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Fox Sports West, Prime Ticket, YES dropped from Dish Network in contract dispute

Mike Trout
Angels outfielder Mike Trout fouls out against the New York Yankees.
(Michael Nelson / EPA)

Dish Network subscribers in Southern California are without their Angels and Mike Trout fix because of a dispute over fees.

The Englewood, Colo.-based satellite TV service announced Friday that it is no longer carrying Fox Sports West, Fox Sports San Diego, Prime Ticket and 19 other regional sports networks that were previously part of Rupert Murdoch’s Fox entertainment company.

The channels temporarily are in the custody of the Walt Disney Co., pending a $10-billion sale to Sinclair Broadcast Group — a transaction that was announced this spring.

Dish’s Sling TV streaming service also is no longer carrying the regional sports networks, including the YES network in New York. The blackout began at 9 a.m. Pacific Time Friday and affected an estimated 500,000 homes in the Los Angeles region.

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“The regional sports TV business model is broken,” Andy LeCuyer, Dish’s senior vice president of programming, said in a statement. “It relies on the majority of customers subsidizing the slim minority who actually watch these channels. RSNs should be like a ticket to the ballpark — fans who want to watch the game should be the ones who pay for it.”

Dish said that it offered a short-term extension with the hope of striking a long-term deal, but representatives of the sports networks wanted a nine-month extension to next spring, just before the start of Major League Baseball’s 2020 season — something Dish was unwilling to do. Sinclair is expected to take ownership of the channels later this year.

A Disney representative was not immediately available for comment.

Regional sports networks are among the highest-priced channels in television, commanding $2 to $6 per month per subscriber home. Consulting firm Kagan, a division of S&P Global Market Intelligence, estimates that the Fox Sports West channel receives fees of $3.34 per month, per subscriber home. Pay TV distributors have long chafed at the cost, which can be triple the amount that a distributor pays for CNN or USA Network.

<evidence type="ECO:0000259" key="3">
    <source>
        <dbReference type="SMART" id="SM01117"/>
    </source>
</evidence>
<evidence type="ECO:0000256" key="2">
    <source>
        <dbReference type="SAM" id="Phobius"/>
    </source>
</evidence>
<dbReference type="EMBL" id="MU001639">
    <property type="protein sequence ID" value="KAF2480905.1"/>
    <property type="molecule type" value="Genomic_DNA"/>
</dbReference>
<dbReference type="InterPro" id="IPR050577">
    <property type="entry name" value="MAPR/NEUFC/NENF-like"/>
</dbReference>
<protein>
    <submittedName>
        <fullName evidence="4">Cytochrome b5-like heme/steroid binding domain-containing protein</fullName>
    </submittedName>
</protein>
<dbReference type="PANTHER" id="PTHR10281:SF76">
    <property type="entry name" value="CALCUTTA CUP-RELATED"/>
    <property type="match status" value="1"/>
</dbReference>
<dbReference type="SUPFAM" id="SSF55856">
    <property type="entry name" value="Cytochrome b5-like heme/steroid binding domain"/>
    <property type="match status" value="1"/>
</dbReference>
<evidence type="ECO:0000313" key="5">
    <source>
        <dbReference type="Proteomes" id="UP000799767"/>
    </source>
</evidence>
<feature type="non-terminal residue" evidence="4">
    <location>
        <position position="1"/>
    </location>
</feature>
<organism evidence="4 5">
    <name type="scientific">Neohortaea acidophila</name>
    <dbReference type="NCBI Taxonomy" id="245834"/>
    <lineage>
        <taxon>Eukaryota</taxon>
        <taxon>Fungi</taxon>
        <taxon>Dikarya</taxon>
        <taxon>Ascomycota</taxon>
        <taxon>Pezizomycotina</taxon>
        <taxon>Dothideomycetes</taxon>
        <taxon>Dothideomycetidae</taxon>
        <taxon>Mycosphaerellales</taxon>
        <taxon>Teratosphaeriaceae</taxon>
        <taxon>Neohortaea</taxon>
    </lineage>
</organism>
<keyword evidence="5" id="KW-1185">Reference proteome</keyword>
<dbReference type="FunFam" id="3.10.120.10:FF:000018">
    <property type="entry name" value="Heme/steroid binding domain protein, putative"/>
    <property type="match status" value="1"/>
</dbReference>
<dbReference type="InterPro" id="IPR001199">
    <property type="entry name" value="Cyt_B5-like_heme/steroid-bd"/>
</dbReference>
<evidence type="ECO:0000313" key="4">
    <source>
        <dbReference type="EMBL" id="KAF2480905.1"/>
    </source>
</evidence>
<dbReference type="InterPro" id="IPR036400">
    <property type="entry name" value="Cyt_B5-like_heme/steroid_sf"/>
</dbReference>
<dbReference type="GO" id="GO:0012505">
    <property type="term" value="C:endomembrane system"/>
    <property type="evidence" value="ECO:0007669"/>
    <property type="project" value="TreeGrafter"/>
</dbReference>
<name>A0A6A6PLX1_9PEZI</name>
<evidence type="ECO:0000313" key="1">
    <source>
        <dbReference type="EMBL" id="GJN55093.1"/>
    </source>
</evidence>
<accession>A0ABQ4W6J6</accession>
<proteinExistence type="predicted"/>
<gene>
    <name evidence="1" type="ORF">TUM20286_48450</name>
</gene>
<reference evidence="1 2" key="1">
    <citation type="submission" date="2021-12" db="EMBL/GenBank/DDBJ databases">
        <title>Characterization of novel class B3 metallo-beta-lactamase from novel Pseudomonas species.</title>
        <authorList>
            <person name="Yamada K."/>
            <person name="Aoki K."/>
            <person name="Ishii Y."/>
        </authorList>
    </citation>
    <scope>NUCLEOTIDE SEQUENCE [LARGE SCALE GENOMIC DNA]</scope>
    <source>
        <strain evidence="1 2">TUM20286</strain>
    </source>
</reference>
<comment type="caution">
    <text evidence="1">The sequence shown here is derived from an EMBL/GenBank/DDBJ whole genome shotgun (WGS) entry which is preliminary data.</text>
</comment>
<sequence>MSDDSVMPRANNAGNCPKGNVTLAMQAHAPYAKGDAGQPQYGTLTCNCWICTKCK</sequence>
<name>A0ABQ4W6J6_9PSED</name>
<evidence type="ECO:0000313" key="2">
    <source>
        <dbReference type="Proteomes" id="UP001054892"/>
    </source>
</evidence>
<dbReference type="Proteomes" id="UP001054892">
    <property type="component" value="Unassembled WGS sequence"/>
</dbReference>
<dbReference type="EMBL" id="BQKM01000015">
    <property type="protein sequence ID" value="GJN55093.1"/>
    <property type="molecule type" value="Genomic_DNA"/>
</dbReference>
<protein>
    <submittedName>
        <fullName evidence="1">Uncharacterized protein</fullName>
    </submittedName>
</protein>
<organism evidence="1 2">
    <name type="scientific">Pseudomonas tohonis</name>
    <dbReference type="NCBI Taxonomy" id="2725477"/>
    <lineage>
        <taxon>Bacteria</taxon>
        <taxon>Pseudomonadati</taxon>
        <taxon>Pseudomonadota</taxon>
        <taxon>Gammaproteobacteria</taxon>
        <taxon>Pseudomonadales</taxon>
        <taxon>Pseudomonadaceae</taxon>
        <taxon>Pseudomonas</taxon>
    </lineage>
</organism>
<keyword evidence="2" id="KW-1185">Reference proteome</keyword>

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“The Fox RSNs offered to extend Dish and Sling under the current terms of our existing agreement, but Dish and Sling rejected our offer,” a Fox Sports spokeswoman said in a statement. “We know fans are looking forward to the broadcasts of their hometown teams during the stretch run of the baseball season, and we hope Dish and Sling act to return this programming to their customers.”

The spat is the latest in a flurry of high-profile blackouts, including last weekend’s dispute between AT&T, which owns DirecTV, and CBS Corp., which owns the nation’s most watched network. An estimated 6.6 million AT&T customer homes — including 1.5 million in the Los Angeles area — now are without their CBS station in their channel lineups.

Analysts believe that the CBS and Nexstar dispute might drag on until the start of the NFL season in early September.

The Dish dispute over regional sports network fees comes in the middle of the baseball season. It could annoy fans of surging teams — like the Angels — that are trying to make a run for the playoffs.

With more than 15 million customers, Dish is the nation’s fourth largest pay-TV company.


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